Jagannath Puri Rath Yatra Festival 2021 Odisha

Rath Yatra or Ratha Jatra is the massive Chariot Festival of Lord Jagannath celebrated at the Sree Jagannath Temple with a great zeal and religious fervor in the holy land of Puri in Orissa, India. Celebrated to honor Lord Jagannath (Lord Krishna), the presiding deity of Puri, this remarkable Hindu Car Festival lasts for around eight to ten days. Puri Ratha Yatra is the grand culmination of a series of festivities, celebrated on the second day of the bright fortnight of the month of Ashada (June - July), the fourth month in the traditional North India Hindu calendar. In 2021, Puri Jagannath Rath Yatra is on 12 July. 

Highlights of Puri Jagannath Rath Yatra Festival

During the annual Rathyatra, the three deities - Lord Jagannatha, Lord Balarama and Goddess Subhadra, with the celestial wheel Sudarshana, are taken out from the temple in a ritual procession to their respective chariots. The huge decorated chariots are drawn by millions of devotees to the Puri Gundicha Temple, situated about 2 km from Shree Jagannatha Temple. This festival is also known as Gundicha Jatra, Ghosa Jatra, Navadina Jatra and Dasavatara Jatra. The deities return to their abode after a stay for seven days.

The Chariots used for Jagannath Rath Yatra

Every year, the three chariots of Balarama, Subhadra and Lord Jagannath are newly built. Lord Jagannatha’s Chariot, called Nandighosa, is forty-five feet high and forty-five feet square at the wheel level. Its sixteen wheels are decorated with a cover made of red and yellow cloth.

Jagannath Puri Rath Yatra Festival Odisha

Taladhwaja, the Chariot of Lord Balarama, is forty-four feet and has a Palm Tree on its flag. It has fourteen wheels which are covered with red and blue cloth. The Chariot of Subhadra is known as Dwarpadalana. It is forty-three feet high with twelve wheels and is decked with a covering of red and black cloth. Black color is traditionally associated with Shakti and the Mother Goddess.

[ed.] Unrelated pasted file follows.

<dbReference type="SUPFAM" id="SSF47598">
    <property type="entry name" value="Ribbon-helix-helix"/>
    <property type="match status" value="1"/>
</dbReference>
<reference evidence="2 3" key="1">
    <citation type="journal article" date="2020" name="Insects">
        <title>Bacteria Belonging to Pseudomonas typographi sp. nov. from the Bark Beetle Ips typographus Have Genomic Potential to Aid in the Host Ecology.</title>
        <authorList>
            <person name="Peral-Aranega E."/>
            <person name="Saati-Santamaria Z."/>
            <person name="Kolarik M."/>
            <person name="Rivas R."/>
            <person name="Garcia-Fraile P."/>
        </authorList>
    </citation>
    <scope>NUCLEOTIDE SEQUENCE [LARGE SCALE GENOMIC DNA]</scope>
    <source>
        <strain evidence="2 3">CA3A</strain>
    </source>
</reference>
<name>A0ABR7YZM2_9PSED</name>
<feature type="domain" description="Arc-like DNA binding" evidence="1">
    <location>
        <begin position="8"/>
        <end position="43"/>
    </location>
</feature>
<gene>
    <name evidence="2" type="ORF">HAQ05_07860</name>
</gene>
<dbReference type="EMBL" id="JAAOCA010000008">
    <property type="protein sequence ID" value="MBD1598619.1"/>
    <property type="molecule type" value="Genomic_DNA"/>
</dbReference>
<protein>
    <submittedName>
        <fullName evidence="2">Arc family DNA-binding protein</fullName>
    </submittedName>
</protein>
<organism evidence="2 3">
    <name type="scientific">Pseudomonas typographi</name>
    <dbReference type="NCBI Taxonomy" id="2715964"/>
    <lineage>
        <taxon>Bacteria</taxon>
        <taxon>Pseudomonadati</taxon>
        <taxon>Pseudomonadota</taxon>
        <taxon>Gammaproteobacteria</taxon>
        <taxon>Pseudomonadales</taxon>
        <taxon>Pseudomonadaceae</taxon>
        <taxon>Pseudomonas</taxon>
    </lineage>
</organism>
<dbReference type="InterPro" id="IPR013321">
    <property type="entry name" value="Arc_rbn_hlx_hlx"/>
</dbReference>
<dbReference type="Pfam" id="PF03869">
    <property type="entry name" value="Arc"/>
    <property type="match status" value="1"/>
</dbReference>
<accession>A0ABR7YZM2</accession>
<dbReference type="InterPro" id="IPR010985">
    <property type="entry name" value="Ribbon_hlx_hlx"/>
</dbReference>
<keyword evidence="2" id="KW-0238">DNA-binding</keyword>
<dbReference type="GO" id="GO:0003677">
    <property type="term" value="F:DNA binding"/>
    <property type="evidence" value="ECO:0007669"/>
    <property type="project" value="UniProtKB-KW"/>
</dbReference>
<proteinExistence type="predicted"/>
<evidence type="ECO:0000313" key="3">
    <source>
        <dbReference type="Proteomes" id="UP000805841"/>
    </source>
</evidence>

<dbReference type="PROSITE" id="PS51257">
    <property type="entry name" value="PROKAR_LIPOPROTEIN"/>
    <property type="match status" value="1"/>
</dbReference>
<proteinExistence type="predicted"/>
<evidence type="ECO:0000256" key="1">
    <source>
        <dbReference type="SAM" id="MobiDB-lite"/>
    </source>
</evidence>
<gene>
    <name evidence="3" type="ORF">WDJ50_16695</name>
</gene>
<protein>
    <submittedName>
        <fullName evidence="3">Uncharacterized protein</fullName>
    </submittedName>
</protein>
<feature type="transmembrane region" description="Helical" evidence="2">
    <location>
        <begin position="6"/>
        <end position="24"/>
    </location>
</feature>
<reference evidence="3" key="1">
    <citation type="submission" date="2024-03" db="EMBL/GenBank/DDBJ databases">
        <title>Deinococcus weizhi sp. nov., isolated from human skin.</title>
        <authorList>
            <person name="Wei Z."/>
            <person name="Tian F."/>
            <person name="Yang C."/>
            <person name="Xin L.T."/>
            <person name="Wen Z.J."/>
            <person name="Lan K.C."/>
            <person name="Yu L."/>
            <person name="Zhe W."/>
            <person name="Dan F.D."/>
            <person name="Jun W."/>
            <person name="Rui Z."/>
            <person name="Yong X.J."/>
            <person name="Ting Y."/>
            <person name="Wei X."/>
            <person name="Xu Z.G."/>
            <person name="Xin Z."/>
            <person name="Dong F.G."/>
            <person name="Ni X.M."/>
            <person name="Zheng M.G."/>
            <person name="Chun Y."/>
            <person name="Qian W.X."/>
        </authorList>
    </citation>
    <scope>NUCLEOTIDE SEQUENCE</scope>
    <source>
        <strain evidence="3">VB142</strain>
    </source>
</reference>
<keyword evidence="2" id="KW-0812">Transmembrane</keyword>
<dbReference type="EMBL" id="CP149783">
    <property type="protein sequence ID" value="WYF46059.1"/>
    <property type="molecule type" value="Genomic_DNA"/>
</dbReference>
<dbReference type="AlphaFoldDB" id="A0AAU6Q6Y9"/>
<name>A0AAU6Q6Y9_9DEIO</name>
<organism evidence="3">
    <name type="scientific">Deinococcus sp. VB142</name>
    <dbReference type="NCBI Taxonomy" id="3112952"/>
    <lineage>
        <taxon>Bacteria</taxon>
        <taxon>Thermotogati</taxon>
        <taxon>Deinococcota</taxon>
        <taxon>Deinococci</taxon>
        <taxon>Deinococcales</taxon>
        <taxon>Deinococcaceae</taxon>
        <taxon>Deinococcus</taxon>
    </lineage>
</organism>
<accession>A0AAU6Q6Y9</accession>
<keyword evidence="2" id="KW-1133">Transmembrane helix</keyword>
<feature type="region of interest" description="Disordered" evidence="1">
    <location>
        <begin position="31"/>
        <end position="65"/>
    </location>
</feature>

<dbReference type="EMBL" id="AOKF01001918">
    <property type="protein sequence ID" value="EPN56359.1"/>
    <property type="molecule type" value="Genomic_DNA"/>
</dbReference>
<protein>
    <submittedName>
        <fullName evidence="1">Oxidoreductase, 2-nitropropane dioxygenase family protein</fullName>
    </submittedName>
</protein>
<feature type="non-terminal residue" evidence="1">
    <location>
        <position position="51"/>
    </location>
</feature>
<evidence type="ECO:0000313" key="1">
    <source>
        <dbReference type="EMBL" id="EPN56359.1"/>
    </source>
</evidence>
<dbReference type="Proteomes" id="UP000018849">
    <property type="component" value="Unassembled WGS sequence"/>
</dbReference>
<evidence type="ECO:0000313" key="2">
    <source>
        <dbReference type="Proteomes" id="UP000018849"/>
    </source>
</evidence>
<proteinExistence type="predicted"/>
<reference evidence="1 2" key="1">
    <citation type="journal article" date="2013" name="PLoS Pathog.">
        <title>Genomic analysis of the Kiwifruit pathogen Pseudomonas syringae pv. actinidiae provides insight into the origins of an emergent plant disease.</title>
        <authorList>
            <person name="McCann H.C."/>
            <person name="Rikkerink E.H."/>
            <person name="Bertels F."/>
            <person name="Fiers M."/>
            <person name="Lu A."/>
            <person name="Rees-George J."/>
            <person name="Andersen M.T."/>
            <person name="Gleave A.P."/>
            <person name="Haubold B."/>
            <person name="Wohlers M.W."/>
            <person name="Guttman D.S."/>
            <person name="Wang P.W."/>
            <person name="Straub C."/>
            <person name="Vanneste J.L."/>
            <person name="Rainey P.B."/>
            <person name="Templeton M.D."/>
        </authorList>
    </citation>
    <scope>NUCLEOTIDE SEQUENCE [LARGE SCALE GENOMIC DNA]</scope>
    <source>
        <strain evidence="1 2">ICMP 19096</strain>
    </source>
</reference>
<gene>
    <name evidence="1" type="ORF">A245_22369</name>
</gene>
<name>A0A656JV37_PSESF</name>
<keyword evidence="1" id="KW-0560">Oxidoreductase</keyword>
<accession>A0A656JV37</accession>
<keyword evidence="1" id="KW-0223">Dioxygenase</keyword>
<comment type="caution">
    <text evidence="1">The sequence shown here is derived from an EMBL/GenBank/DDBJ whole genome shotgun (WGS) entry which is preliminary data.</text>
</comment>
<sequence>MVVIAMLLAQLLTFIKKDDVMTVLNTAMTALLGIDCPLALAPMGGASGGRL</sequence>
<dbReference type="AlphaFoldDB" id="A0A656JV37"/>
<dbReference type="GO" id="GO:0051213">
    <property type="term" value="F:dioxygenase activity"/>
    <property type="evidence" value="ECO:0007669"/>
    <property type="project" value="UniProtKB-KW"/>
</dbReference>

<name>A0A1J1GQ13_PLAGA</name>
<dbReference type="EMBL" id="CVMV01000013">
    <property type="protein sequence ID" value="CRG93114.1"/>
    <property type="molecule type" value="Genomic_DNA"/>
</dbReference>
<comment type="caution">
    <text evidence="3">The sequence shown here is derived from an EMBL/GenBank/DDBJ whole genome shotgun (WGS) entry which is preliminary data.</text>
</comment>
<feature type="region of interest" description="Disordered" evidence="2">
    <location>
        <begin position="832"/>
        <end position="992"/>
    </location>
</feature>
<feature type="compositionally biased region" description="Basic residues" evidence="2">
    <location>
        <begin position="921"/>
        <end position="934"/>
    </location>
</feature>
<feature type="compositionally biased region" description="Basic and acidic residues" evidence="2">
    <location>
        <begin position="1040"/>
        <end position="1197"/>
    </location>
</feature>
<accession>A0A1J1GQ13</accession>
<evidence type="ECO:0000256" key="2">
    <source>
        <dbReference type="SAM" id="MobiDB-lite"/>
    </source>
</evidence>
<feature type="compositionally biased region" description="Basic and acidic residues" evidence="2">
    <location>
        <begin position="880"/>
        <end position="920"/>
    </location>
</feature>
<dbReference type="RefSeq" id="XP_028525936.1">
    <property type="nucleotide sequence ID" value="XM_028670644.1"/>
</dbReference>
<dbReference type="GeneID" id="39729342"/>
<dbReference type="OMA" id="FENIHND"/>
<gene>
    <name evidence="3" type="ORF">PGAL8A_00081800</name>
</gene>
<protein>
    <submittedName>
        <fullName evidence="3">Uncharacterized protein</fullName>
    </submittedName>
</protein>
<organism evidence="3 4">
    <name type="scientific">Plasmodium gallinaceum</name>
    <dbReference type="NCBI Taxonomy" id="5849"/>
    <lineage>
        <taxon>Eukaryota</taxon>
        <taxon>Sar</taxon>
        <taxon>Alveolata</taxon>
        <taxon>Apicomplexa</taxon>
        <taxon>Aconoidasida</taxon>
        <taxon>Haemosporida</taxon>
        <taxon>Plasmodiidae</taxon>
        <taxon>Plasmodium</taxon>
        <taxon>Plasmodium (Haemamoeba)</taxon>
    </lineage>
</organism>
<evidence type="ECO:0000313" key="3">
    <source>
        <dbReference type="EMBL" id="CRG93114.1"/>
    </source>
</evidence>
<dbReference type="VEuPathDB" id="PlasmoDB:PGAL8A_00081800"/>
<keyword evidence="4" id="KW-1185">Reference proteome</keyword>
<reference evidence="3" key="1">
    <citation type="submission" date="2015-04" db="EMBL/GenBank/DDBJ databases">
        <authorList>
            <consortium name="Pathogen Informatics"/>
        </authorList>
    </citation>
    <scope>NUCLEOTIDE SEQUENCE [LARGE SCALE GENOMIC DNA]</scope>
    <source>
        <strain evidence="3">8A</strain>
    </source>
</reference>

There are nine Parsva devatas found around each of the chariots. These are painted wooden images representing different deities on the chariots’ sides. All the chariots are attached to four horses which are of different colors. White colors for Balarama, dark ones for Jagannatha, and red ones for Subhadra. A charioteer called Sarathi.is there for each chariot.

Chandan Jatra - The Sandalwood Paste Festival

The construction of the chariots starts on Akshaya Tritiya, the third day of the bright fortnight of Vaisakha. Known as the sandalwood festival or Chandan Yatra (Chandana Yatra), this auspicious day marks the beginning of the summer festival of the deities, which lasts for three weeks. During Chandan Yatra festival, the representative images of the presiding deities are taken out in colorful processions. They are given a ceremonial boat ride in the Narendra tank for 21 consecutive days.

Snana Jatra

Snana Yatra festival marks the culmination of the sandalwood festival. Snana Jatra or the Bathing Festival is held on the full moon day of the month of Jestha. In this festival, the three deities are taken to Snana Badi, a bathing platform, where the deities are ceremonially bathed with 108 pitchers of water.

Subsequently, the deities are made to rest inside the sanctum sanctorum and undergo treatment in which special ayurvedic medicine and some special liquid diet (sarapana) is offered to them. They are closed to public view for 15 days and the pilgrims would have a darshan of images on the Pattachitra paintings hanged there. After this period of isolation, the deities come out of the temple in a colorful procession to board their respective Chariots. From then on begins the journey known as "Ratha Jatra”.

Ratha Yatra

The deities are then seated in their respective chariots. A ceremony called Chera Pahara, the ritual of sweeping of the chariots is held with a golden broom by the Gajapati King of Puri. The king arrives on a richly decorated palanquin from his palace. The procession then starts with Balabhadra's chariot, followed by Subhadra and then the Lord Jagannath's, pulled by large numbers of devotees to the Gundicha Ghar. On the way, deities are offered a special Cake called Podapitha, at the shrine of Goddess Aradhamsini.

After reaching Gundicha Mandir, the deities give darshan to devotees every day. They stay there for eight days and then return to Jagannath Temple with a similar procession. This is called Bahuda Yatra which is held on the tenth day of bright fortnight of Ashada month. The three chariots arrive at the Singhadwara in the late afternoon of the Bahuda day. On the next day, the Bada Ekadasi, the three deities are attired in costumes of gold ornaments and are worshipped by devotees. This form of the deities is known as the Suna Vesha or Bada Tadhau Vesha. The three deities go back to their original place of the temple, the Ratna Singhasana (Ratna Slnghasana), on the Dwadasi day. The arrival of deities into the sanctum sanctorum marks the end of the Rathajatra festival.

How to reach Puri Jagannath Rath Yatra Festival Location

By Flight

Biju Patnaik Airport at Bhubaneshwar, about 60 km away, is the nearest airport to reach Jagannath Temple.

By Train

Puri Railway Station is well connected with all the major cities of India.

By Road

Puri is well connected with other major towns and cities in India. Puri Bus Station is about 1 km from the Puri Railway Station. Regular buses connect Puri to Konark, Bhubaneswar, Berhampur, Taptapani, Sambalpur, Kolkata and other nearby towns and cities.


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